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How to Find the Right Lawyer

October 28th, 2011 · No Comments

When shopping for services, the best way to find a good provider is to ask friends and acquaintances for recommendations. “Say, Bob, do you know a good plumber?” works well for services that many people use. But what do you do when you need a service that many of your friends and acquaintances haven’t used? For example, a lawyer.

If no one you know can recommend a lawyer – or recommend one for your particular legal issue – you’ll need to find one on your own. Fortunately, there is an organization that can help you choose: your local bar association. That’s not a meeting of the town drunks; it’s an organization of lawyers. Not drunken lawyers; lawyers are considered members of “the bar” thanks to early English courts in which the lawyers and judges were separated from the rest of the courtroom by a bar or railing. You may still see such a railing in U.S. courtrooms today. Lawyers take a bar examination to get their license to practice “before the bar” – and then they join the bar association.

Most state and local bar associations have a lawyer referral service of some kind. In sparsely populated areas with few lawyers, it may simply mean finding the number of the bar association in the phone book and calling. Where there are more lawyers – and more people in need of a lawyer – the bar association is likely to have a website with detailed contact information, legal reference information, a list of its members, and details about its referral service. It may even have an online referral request form.

Let’s look at a few examples: The North Carolina State Bar is a government agency that regulates the legal profession, and all licensed lawyers in North Carolina are members. Its Find a Lawyer web page offers advice for choosing a lawyer and a directory of certified specialists in several practice areas. The North Carolina Bar Association is a voluntary non-profit association of lawyers, and it has a statewide referral systemby phone or internet that will refer you to a lawyer in your area.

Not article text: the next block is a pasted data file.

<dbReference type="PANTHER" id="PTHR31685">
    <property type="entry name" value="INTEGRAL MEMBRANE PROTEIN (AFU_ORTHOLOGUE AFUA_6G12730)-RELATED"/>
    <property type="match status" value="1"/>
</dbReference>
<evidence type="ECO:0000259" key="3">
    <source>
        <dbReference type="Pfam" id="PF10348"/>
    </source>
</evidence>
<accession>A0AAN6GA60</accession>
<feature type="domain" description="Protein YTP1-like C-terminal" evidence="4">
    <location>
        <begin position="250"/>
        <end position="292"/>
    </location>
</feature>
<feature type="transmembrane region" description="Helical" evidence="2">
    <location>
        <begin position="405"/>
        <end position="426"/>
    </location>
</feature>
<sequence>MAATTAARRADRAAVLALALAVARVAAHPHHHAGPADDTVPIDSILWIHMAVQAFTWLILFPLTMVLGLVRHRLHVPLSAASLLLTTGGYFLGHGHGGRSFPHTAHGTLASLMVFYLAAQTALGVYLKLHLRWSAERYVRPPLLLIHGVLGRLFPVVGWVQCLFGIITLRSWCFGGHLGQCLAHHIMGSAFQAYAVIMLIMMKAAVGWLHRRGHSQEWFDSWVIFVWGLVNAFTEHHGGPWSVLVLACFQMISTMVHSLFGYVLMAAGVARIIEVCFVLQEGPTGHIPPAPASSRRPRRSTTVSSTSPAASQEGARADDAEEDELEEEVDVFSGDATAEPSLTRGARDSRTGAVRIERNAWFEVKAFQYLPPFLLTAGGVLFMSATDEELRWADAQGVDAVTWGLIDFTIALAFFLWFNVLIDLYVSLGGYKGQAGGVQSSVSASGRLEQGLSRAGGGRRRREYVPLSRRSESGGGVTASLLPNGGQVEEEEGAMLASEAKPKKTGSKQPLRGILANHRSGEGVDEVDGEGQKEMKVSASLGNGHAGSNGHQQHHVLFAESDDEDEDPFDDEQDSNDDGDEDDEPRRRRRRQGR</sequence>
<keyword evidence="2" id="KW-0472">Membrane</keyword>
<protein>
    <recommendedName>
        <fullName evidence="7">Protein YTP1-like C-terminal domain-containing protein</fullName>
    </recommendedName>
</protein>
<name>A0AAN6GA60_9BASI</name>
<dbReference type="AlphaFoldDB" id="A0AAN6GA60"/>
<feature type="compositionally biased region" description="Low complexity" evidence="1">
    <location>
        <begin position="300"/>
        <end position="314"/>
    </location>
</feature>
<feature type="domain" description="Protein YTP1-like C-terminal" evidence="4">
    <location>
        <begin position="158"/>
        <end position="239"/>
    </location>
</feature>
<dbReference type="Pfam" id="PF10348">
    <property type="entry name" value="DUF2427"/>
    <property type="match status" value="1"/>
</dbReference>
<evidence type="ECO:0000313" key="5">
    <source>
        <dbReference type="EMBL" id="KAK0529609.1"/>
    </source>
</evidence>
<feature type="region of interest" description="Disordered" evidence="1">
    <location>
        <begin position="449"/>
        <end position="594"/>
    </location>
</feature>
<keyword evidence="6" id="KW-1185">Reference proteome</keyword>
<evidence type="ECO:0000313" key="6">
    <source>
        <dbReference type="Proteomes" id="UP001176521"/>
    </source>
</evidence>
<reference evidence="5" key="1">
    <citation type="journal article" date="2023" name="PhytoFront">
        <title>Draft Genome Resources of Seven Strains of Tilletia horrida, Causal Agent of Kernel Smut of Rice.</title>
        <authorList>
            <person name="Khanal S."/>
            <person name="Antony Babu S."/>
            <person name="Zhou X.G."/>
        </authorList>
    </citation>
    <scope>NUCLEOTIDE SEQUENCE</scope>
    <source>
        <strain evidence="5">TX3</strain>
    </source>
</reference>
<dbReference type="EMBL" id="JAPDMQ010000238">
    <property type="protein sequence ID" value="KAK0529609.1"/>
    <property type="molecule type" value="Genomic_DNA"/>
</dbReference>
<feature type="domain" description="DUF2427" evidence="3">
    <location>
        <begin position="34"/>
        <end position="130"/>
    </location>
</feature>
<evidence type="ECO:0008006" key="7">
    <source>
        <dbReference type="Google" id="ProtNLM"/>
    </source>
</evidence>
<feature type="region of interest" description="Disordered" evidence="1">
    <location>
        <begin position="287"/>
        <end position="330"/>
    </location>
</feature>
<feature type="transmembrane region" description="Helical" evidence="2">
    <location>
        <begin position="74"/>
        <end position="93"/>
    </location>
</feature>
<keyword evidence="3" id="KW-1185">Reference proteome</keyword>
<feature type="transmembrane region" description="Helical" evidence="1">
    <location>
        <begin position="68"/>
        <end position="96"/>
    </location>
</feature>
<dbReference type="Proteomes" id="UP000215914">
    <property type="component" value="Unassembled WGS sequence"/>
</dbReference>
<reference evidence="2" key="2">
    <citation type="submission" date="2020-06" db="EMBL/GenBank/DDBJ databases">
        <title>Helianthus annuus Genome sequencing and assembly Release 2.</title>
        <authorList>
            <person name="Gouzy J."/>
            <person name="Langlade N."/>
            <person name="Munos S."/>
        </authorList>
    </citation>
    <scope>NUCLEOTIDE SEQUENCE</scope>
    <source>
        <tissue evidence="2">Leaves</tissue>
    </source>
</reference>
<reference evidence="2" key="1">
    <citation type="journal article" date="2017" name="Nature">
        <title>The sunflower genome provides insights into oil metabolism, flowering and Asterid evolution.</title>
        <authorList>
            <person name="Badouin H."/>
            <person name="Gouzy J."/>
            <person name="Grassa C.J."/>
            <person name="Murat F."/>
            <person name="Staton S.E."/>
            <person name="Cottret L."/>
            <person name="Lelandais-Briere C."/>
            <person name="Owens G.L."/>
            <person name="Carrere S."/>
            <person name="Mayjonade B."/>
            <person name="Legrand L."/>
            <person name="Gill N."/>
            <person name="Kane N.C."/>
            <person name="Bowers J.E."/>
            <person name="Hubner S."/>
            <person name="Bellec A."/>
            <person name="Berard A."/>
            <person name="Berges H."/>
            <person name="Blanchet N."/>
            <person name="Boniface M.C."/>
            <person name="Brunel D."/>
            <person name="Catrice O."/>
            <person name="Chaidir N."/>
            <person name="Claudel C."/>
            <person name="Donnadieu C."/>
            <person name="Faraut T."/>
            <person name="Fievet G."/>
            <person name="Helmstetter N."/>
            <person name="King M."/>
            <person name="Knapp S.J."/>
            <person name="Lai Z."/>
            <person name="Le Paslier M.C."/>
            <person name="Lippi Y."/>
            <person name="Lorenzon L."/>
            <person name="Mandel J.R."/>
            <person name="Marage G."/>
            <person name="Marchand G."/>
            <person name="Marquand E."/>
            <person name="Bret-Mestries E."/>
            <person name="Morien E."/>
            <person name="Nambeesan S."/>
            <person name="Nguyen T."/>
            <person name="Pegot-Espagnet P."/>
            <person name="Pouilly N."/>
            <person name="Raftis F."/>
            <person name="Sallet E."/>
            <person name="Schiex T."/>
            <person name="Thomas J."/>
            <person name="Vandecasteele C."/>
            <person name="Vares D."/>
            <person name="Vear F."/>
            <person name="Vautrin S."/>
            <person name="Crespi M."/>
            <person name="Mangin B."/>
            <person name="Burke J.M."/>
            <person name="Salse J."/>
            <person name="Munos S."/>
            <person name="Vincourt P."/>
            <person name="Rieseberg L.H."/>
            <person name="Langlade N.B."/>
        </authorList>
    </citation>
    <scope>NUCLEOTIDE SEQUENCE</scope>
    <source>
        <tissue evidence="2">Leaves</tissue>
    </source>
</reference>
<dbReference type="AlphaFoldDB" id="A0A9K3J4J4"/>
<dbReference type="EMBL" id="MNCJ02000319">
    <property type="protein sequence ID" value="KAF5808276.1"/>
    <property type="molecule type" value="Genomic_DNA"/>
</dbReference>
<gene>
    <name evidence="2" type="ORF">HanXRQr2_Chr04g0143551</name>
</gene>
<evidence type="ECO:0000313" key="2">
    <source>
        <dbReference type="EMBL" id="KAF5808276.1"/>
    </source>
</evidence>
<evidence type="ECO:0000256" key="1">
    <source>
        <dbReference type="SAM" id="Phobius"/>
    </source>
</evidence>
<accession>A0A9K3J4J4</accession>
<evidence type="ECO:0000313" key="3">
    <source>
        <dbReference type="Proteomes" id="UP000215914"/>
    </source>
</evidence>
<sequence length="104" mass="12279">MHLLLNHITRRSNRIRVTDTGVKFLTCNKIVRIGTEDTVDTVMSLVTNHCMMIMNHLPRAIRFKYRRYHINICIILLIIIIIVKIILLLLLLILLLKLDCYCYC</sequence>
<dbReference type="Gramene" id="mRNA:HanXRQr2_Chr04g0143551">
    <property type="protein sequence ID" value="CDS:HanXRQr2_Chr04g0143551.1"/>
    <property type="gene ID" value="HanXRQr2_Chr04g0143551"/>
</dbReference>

Also in North Carolina, the Mecklenburg County Bar Association has its own local referral service, also by phone or internet. You supply both your location and the type of issue that prompted you to look for a lawyer. The service will then refer you to a local lawyer who handles your type of case.

Most referrals are free – until you actually talk to the lawyer – although many referrals include an initial consultation at a reduced fee. That helps you to get a handle on your case and decide whether you need a lawyer, and if you want to hire this particular lawyer, without spending a bundle. A few referral services, such as San Diego’s North County Bar Association Lawyer Referral Service, include the initial consultation at no cost.

Some referrals charge a fee up front, for which you get a free consultation after you’re referred. A good example of this arrangement is the Santa Barbara County Bar Association Lawyer Referral Service, also in California.

If your state or local bar association has an website with contact information or links to its referral service, you can find it at CourtReference – without even cracking the phone book.

VanB

Tags: California · Courtreference.com · North Carolina · Uncategorized

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